SAP Completes Reorganization With New Head Of North America Operations


SAP has named Robert Courteau as president of the software company's North American operations, completing a major overhaul of its global field organization.

SAP also said that software sales increased approximately 34 percent in its fourth quarter ended Dec. 31, according to preliminary numbers issued in advance of the company's full earnings report Jan. 26.

Last week CRN reported that SAP was reorganizing its field organization, naming four presidents reporting to Co-CEO Bill McDermott: Eric Duffaut, president of global ecosystem and channels; Robert Enslin, president of global sales operations; Sanjay Poonen, president of SAP's go-to-market and solutions strategies; and Jose Duarte, president of all SAP field services.

Although SAP formally announced the changes Monday, Duffaut disclosed the changes last week in an interview.

Courteau replaces Enslin who previously served as president of SAP's North America operations before being promoted to his new sales post.

Courteau, who now reports to Enslin, is responsible for all of SAP's business operations in the U.S. and Canada. Previously Courteau served as chief operating officer for SAP's global field operations. He joined SAP in 2004 as president and managing director of SAP Canada and has held other posts including COO for North America where he led channel sales of solutions for small and midsize businesses.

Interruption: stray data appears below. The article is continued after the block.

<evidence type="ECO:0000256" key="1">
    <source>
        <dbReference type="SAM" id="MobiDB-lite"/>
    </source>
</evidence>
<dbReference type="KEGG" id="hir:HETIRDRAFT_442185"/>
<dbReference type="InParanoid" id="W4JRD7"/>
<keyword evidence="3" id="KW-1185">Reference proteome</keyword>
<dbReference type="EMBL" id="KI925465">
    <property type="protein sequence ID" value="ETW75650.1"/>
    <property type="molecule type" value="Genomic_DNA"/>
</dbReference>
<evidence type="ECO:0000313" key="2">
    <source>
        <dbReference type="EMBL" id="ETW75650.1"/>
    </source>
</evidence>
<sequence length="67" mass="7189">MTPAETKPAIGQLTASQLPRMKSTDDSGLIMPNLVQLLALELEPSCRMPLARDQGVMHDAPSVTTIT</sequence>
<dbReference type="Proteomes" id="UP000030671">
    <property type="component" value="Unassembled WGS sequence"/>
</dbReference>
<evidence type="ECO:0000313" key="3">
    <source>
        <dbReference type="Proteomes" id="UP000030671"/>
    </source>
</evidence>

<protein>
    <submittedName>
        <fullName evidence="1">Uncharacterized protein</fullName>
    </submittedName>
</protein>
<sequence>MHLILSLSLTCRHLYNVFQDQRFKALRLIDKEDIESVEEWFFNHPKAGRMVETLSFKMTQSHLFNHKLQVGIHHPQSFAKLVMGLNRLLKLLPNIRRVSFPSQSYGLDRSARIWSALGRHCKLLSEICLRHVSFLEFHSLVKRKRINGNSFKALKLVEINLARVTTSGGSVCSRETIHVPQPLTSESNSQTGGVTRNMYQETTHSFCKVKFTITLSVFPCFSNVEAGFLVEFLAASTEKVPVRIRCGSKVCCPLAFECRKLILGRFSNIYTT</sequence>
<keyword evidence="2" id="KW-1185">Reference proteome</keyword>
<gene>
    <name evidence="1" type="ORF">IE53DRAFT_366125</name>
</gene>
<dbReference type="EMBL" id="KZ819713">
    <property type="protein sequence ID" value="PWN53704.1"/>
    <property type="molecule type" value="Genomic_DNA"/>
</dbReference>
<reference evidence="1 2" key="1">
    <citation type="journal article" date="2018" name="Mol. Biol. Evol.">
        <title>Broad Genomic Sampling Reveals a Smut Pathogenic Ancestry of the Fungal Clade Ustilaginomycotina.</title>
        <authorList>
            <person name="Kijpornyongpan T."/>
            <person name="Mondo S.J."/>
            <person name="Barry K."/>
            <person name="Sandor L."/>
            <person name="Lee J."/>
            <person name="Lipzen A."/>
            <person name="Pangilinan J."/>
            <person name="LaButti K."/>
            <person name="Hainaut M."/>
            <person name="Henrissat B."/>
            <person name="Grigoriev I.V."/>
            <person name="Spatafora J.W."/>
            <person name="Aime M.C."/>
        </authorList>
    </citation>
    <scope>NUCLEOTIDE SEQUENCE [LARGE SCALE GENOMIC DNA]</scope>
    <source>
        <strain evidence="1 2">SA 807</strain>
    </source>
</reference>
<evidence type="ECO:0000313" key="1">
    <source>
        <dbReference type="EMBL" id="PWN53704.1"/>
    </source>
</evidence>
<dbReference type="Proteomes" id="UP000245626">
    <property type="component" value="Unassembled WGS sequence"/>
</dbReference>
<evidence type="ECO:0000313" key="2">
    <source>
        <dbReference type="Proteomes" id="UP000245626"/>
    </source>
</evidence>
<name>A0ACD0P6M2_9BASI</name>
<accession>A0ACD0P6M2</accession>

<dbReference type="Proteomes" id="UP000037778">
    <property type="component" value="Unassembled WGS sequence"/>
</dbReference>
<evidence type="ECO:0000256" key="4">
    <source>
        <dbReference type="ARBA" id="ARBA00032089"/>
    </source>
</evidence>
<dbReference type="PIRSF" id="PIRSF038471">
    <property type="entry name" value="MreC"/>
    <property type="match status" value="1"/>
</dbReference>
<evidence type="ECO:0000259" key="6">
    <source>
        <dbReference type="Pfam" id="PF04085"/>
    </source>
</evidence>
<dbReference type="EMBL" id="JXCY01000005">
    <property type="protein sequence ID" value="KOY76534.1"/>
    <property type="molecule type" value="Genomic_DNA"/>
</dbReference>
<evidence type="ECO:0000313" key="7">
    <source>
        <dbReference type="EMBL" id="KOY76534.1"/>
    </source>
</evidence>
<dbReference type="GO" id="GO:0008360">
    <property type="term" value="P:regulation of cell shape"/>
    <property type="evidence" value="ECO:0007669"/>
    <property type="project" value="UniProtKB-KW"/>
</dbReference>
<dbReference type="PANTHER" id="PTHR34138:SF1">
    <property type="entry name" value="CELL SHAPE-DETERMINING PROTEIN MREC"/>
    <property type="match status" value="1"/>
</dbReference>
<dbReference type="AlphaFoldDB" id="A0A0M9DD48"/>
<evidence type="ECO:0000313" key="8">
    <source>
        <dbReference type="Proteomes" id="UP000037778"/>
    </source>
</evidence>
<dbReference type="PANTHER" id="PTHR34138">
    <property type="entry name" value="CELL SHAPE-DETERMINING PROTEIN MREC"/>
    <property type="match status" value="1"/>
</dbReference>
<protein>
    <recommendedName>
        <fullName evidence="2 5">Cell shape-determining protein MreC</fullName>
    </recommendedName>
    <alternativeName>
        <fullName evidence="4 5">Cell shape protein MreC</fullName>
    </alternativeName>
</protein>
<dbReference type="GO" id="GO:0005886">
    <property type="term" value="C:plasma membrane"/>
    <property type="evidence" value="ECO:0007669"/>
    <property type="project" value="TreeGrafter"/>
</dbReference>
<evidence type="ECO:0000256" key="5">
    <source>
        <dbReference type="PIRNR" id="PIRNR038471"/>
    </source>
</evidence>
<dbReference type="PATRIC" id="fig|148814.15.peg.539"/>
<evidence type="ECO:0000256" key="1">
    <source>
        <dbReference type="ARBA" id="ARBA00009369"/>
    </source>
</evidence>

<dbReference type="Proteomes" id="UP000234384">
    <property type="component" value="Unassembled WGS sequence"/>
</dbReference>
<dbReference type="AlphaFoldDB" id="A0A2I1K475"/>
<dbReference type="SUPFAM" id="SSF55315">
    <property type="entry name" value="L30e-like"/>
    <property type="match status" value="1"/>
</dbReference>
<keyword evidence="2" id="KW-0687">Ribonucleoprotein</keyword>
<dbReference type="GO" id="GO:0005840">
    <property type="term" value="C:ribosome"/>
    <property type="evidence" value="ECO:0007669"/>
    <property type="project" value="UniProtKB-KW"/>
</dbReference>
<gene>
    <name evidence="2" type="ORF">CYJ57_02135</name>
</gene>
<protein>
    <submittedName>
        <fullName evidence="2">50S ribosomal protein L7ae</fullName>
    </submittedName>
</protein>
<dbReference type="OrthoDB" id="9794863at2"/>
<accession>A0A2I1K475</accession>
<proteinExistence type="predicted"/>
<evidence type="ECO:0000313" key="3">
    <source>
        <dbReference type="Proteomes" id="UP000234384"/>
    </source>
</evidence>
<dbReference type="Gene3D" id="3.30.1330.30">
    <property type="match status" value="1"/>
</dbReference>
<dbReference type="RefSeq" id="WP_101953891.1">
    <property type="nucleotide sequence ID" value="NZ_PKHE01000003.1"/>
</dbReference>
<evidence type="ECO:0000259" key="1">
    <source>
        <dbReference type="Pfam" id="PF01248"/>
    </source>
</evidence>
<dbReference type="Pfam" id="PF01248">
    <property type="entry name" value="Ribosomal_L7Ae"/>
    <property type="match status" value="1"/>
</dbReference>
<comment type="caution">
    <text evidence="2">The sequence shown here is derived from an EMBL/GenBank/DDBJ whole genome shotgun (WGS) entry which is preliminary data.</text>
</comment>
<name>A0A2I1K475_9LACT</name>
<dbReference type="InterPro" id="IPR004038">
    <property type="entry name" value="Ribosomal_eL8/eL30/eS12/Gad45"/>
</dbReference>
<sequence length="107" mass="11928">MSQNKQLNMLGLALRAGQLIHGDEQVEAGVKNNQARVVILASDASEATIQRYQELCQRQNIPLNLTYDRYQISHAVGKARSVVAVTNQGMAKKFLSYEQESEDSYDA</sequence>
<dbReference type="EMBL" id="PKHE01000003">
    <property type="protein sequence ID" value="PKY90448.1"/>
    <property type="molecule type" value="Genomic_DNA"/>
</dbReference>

SAP said total revenue in the fourth quarter was approximately $4.04 billion Euros ($5.43 billion), up around 27 percent from the fourth quarter of 2009. Software sales were approximately $1.50 billion Euros ($2.02 billion), up around 34 percent.

SAP said revenue for all of 2010 was approximately $12.45 billion Euros ($16.71 billion), up around 13 percent from 2009. Software sales for the year were approximately 3.26 billion Euros ($4.37 billion), up around 25 percent from 2009.

But SAP said it is still calculating the impact of a $1.3 billion jury verdict against the company in November in a lawsuit brought by Oracle charging SAP with illegally downloading software and support materials from Oracle Web sites. The suit stemmed from the actions of SAP's now shuttered TomorrowNow customer support operation.

Because it is still assessing the financial impact of the jury verdict, SAP said it could not provide preliminary earnings and profit margin numbers for the fourth quarter and for all of 2010. But the company said it expects that provisions it must make to account for the jury award "will have a significant negative impact" on earnings.